Judge Dredd

Judge Dredd (1977) Mega-City One is a huge fictional megalopolis-size city-state covering much of what is now the Eastern United States and some of Canada in the Judge Dredd comic book series and its spinoff series. The exact geography of the city depends on which writer and artist has done which story, but from its first appearance it has been associated with New York City's urban sprawl; originally it was presented as a future New York, which was retconned as the centre of a "Mega-City One" in the very next story.[62] The Architects' Journal placed it at No. 1 in their list of "comic book cities".[63]

Blade Runner

Blade Runner (1982 Film) - Blade Runner is a 1982 neo-noir science fiction film directed by Ridley Scott, written by Hampton Fancher and David Peoples, and starring Harrison Ford, Rutger Hauer, Sean Young, and Edward James Olmos. It is a loose adaptation of Philip K. Dick's novel Do Androids Dream of Electric Sheep? (1968). The film is set in a dystopian future Los Angeles of 2019, in which synthetic humans known as replicants are bio-engineered by the powerful Tyrell Corporation to work on off-world colonies. When a fugitive group of replicants led by Roy Batty (Hauer) escapes back to Earth, burnt-out cop Rick Deckard (Ford) reluctantly agrees to hunt them down.

Sprawl Trilogy

In William Gibson's fiction, the Sprawl is a colloquial name for the Boston-Atlanta Metropolitan Axis (BAMA), an urban sprawl environment on a massive scale, and a fictional extension of the real Northeast megalopolis. The Sprawl is a visualization of a future where virtually the entire East Coast of the United States, from Boston to Atlanta, has melded into a single mass of urban sprawl.[64] It has been enclosed in several geodesic domes and merged into one megacity. The city has become a separate world with its own climate, no real night/day cycle, and an artificial sky that is always grey.

See also


  1. ^ a b Fielder, W.; Feeney, Georgiana (1976). Inquiring about Cities: Student text. Holt, Rinehart and Winston. pp. 193, 299. ISBN 9780030897849. Retrieved .
  2. ^ Caves, R. W. (2004). Encyclopedia of the City. Routledge. p. 456. ISBN 9780415252256.
  3. ^ Geddes, Patrick (1915). Cities in Evolution. London: Williams & Norgate – via Internet Archive.
  4. ^ "MEGALOPOLIS". Environmental Cloud Atlas. Syracuse University School of Architecture. Patrick Geddes coined this term in the early twentieth century that described the regional city's counter-action through the process of conurbation...
  5. ^ Gottmann, Jean (1954). L'Amerique. Paris: Hachette.
  6. ^ Gottmann, Jean (1957). "Megalopolis, or the urbanization of the Northeastern Seaboard". Economic Geography. 33 (3): 189-200. doi:10.2307/142307. JSTOR 142307.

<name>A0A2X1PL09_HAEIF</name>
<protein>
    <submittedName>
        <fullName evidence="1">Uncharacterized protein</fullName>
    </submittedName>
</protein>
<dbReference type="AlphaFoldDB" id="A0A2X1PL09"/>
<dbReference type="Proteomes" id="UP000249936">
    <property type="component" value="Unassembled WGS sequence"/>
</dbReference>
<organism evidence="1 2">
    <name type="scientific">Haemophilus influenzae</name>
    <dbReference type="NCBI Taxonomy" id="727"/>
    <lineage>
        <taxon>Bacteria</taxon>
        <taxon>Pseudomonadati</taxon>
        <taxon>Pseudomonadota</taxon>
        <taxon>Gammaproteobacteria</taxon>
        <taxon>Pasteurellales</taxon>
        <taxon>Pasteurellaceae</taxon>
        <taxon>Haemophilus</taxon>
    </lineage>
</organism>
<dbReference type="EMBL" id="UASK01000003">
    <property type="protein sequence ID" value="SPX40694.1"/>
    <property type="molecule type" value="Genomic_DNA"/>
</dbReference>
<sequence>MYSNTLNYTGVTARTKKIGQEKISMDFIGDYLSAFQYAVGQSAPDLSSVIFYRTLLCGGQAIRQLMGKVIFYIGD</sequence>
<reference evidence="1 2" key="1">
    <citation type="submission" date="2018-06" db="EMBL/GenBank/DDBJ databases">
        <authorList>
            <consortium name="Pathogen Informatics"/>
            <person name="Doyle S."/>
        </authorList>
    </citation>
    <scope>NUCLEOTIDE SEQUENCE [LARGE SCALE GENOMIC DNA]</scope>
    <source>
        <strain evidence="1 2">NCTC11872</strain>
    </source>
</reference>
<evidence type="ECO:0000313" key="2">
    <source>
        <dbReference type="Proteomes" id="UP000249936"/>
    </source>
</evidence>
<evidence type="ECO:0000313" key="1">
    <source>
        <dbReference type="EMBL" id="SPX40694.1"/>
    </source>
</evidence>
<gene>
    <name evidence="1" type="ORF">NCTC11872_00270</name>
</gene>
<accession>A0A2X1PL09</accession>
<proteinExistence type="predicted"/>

7. ^ Gottmann, Jean (1961). Megalopolis. The Urbanized Northeastern seaboard of the United States. New York: The Twentieth Century Fund.
  8. ^ "Definition of the prefix megalo-". The American Heritage® Dictionary of the English Language, Fourth Edition. Houghton Mifflin Company. 2000.
  9. ^ Gottmann, Jean (1989). Since Megalopolis. The Urban Writings of Jean Gottmann. Baltimore and London: The Johns Hopkins University Press. p. 163.
  10. ^ a b c Taylor, Matt. "Megaregions". America 2050. Archived from the original on 2017-05-16. Retrieved .
  11. ^ "Who's Your City?: What Is a Megaregion?". 19 March 2008. Archived from the original on 12 June 2010. Retrieved 2014.
  12. ^ a b "Cities: Capital for the New Megalopolis". Time. 4 November 1966. Archived from the original on 27 August 2013. Retrieved 2010.
  13. ^ "About Us". America 2050. Archived from the original on 6 October 2014. Retrieved 2014.
  14. ^ "Beyond Megalopolis: Exploring America's New "Megapolitan" Geography" (PDF). July 2005. Archived from the original (PDF) on 2009-03-27.
  15. ^ "America 2040: The Rise of the Megapolitans" (PDF). January 2007. Archived (PDF) from the original on 24 July 2013. Retrieved 2014.
  16. ^ Tremble, Sam (30 May 2007). "Fumbling Toward Portland". Philadelphia City Paper. Archived from the original on 7 July 2009.
  17. ^ "Archived copy". Archived from the original on 2006-10-07. Retrieved .CS1 maint: archived copy as title (link)
  18. ^ "Archived copy". Archived from the original on 2006-09-24. Retrieved .CS1 maint: archived copy as title (link)
  19. ^ "Welcome to the official South African government online site! | South African Government". Archived from the original on 2012-05-14. Retrieved .
  20. ^ "Cabinet Secretary names team to modernize Nairobi city transport :: Kenya - The Standard". 2015-02-23. Archived from the original on 2015-07-13. Retrieved .
  21. ^ Regional Plan Association (2008). America 2050: An Infrastructure Vision for 21st Century America. New York: Regional Plan Association.
  22. ^ "Megapolitan: Arizona's Sun Corridor". Morrison Institute for Public Policy. May 2008. Archived from the original on 2008-06-15. Retrieved .
  23. ^ Catherine Reagor (2006-04-09). "When Phoenix, Tucson Merge". The Arizona Republic. Retrieved .